He tried to just stay away, but one day she came into Harvey's office while Mike was lying on the floor, reading one of the new mystery books Harvey had gotten him. Harvey was always buying him books, even though Mike kept telling him all he needed was a library card. Mike didn't have time to scrabble out and go hide until she went away.

Harvey and she were definitely mad at each other about something, even if they were both being quiet about it. Jessica looked as put together as she always did, but Mike was too familiar with her body language to be fooled by her appearance. Mike had stood that way too many times himself, the fear of losing something important, maybe already having lost it, making everything hurt.

Before he even knew what he was doing, Mike was across the room, his arms around Jessica's waist, his head resting at about stomach level. He was vaguely aware that both of them had stopped speaking, but he just held on, because Jessica was still standing with that hidden brokenness inside her. After a moment, she asked, "What's your kid doing, Harvey?"

"Hugging you," Harvey answered. Mike could hear the smile he knew Harvey wasn't allowing on his face.

Jessica murmured something about smart asses. "Is there a reason he's hugging me?"

Harvey's voice was softer than usual when he said, "Well, he does like hugs."

"They make me feel better," Mike told them.

"I'm not really good at…hugs," Jessica said.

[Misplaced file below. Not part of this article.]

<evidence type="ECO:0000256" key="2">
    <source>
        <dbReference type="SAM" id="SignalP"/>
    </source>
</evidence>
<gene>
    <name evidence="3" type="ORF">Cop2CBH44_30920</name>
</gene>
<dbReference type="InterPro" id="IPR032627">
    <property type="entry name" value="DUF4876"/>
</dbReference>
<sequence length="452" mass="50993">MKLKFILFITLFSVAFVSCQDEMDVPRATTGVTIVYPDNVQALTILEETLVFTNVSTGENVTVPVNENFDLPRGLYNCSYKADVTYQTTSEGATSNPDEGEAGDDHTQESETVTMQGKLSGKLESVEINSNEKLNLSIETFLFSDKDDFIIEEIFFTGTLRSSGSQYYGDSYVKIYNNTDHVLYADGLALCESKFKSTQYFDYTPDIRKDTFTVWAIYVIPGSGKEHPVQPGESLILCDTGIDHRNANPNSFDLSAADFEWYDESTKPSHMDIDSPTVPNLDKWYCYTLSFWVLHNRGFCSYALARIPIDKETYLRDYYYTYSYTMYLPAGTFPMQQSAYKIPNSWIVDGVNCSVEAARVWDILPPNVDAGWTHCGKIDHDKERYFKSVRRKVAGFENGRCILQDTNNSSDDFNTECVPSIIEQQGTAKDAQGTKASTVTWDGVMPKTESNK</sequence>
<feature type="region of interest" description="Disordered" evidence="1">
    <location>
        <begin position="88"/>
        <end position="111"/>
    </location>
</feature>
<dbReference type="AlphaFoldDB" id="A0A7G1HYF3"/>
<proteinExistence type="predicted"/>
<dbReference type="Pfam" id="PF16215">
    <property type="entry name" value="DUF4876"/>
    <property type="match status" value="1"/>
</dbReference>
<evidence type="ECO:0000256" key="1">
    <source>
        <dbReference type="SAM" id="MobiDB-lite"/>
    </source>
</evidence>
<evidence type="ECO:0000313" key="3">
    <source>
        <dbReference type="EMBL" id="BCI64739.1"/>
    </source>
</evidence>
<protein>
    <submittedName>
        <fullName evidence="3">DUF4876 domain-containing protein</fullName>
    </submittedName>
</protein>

"Because nobody gives you any," Mike said. "You just need practice."

After a second, she laughed, a startled sound. Then she worked to pry him off of her without hurting him. She looked down at him for a moment, then asked, "Are you trying to make me feel better?"

Mike shrugged. "Maybe if you felt better, you wouldn't be so scary."

It was Harvey who laughed that time, not bothering to hide it. Jessica gave him a Look, but then returned her attention to Mike. She bent down so they were roughly eye-to-eye. "Scary's kind of an important thing for someone like me to be."

"Oh," Mike said. He thought for a second. "But…but not sad, right?"

She opened her mouth, then closed it. She tried a second time and came up with, "I'm not sure. What I do, who I am, requires loneliness."

Mike hated the feeling of loneliness. It was worse than sadness. He didn't have any good ideas of how to fix the problem, though, so just leaned in to give her another hug. "Hugs make me feel less lonely, too."

This time, her arms slowly came up to return the hug. "You might be on to something."


Harvey gave the best hugs, so far as Mike was concerned. Sure, Mike knew he was biased, but there was something about the solid human warmth and strength of Harvey's hugs that would always make Mike feel safe.

After that day, though, there was never a time when Mike was at the office, or Jessica came to the condo, when Mike didn't make her take a second or two for a hug. When he was sixteen, she yelled at him that she didn't have time for his nonsense before going silent, stricken at her own words. Mike didn't make her apologize—even though he knew, for him, she would—just leaned in and gathered her up and said, "Sorry things are bad, Aunt Jess."

She squeezed tighter than ever before and murmured, "Not so bad now, kid."

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Skin by egelantier, photo by microbophile